Friday 27 May 2011

Glyndebourne Festival 2011: Die Meistersinger von Nurnberg

After the extraordinary experience of the Glyndebourne Tristan my hopes were high for this, so much so that I wrote on the booking form that I would accept two tickets anywhere in the theatre at any price (which is probably why my esteemed brother and I ended up at the front of the Stalls in two separate rows). The first two acts didn't quite live up to expectations, the third was a profound and overwhelming experience.

The central wonder of this production, and worth a top price ticket alone, is the extraordinary Hans Sachs of Gerald Finley. I previously saw this opera at Covent Garden in the excellent Graham Vick production (to be revived this Christmas) and starring John Tomlinson in his prime, and I wondered in advance how Finley would compare. Fortunately Finley is so vocally impressive, and gives such a commanding performance of such a completely different interpretation of Sachs to Tomlinson's that one is not troubled by ghosts. Finley possesses those key attributes – the ability to be still and in character on stage, and to convey great emotion with the smallest gestures. For much of the Masters meeting in Act One Sachs has only minimal interjections, but Finley drew the eye. In Act Three, the ode when all the Masters have assembled is sung affectionately (and cleverly tongue in cheek) to Sachs who stands for much of it with his back to the audience, yet the emotions continue to resonate though his face is hidden. Above all, Finley's Sachs is young enough that the possibility of his marriage to Eva, which Tomlinson clearly did not take seriously for all his affection for her, is a matter of absolutely deadly earnest. When Sachs bursts out with it as he tries to repair her shoe it's heartbreaking to watch, and it haunts the opera right to the end, in glances between Sachs and Eva, and his suppressed pain in the middle of the general joy. Finley's performance is one of true operatic greatness and I count myself deeply fortunate to have witnessed it.

The production in which this performance is embedded is very traditional (though clearly not traditional enough for the people behind us on the bus back to Lewes who were complaining among other things that Act Three is supposed to be set in a meadow). At times, particularly in the first two acts, it's a little bit staid – showing perhaps that you can't win with picky opera audiences either way. This was, I think, less a consequence of the straightforward design and more of movement which failed the naturalism test. Often during the first two acts (and particularly during the riot which for me was the one major failure in the staging) I was reminded of a performance by Philip Langridge as Jupiter in a long ago production of Semele. He made each move as if he was remembering that the director had told him to move to x now, not as a natural act in character. Thus with several characters during the first two acts (though not Finley) and with the chorus in the riot – the violence was especially unconvincing – though I have wondered subsequently if in this instance being so close to the stage was a handicap to suspension of disbelief. However, in the third act all these doubts were swept away – a point I shall return to. It should also be noted here that the chorus sing superbly throughout, again especially so in the third act.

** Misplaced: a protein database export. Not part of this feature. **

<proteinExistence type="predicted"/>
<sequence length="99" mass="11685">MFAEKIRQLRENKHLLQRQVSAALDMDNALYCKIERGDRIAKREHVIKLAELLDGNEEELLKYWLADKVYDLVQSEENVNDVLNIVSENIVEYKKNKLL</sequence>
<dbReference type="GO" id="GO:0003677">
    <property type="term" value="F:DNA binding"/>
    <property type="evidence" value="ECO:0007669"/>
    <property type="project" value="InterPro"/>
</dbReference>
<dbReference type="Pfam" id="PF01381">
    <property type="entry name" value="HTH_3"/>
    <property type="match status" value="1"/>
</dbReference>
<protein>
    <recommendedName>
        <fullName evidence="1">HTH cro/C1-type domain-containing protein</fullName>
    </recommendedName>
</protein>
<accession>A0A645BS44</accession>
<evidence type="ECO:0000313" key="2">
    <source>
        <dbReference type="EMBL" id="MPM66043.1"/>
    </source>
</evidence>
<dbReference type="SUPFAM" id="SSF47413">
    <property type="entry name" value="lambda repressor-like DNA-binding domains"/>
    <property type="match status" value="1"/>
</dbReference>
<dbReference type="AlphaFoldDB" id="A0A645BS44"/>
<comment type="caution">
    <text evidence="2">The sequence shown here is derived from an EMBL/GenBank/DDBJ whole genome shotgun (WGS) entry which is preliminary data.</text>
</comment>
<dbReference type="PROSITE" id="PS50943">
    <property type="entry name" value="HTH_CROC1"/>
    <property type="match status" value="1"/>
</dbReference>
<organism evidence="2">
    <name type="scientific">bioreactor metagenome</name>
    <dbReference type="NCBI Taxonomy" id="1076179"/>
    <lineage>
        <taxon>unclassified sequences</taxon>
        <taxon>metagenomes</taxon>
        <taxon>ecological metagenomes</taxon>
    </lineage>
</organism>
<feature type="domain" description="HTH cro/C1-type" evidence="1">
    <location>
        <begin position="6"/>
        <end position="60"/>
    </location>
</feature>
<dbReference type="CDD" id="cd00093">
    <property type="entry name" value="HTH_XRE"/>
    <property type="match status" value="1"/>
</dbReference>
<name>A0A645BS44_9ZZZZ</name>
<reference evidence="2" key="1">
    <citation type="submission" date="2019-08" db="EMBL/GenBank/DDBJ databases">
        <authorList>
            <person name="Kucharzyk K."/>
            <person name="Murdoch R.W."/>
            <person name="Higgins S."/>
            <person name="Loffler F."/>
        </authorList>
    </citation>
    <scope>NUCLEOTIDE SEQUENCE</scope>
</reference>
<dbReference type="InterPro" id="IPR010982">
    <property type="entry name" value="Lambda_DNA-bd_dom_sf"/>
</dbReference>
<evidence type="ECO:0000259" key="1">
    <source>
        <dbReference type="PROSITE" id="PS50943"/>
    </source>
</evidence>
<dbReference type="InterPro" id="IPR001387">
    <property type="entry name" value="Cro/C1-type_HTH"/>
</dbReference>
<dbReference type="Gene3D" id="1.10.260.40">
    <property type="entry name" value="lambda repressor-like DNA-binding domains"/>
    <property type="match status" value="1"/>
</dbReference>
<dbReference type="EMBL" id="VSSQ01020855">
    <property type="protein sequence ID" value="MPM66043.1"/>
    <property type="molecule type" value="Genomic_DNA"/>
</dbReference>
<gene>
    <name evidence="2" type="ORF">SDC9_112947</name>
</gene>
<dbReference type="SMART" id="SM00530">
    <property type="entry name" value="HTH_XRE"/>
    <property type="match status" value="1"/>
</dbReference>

The same issues applied to Vladimir Jurowski's conducting. In the first two acts despite some beautiful playing I felt he didn't quite build right to the climaxes. The tumultuous conclusion of the first act is I think a cousin of the riot of the second and from the moment Walther starts to audition for the Masters through to the end the momentum needs to keep building. This did not quite happen. Similarly, the riot needed to be a bit more extreme to make the key contrast with the Nightwatchman's second appearance. Yet it should be said that while his conducting in the first two acts is not in Bychkov's league (my current live Wagner benchmark) things never seriously drag as was the case with Wigglesworth at the ENO Parsifal. I did also wonder though, with Act Two, if my problem was the curse of familiarity. It's the part of the opera I know well and previously loved best, and I suspect that I have some idea of it in my head that has become embellished over time and lays me open to disappointment and pickiness.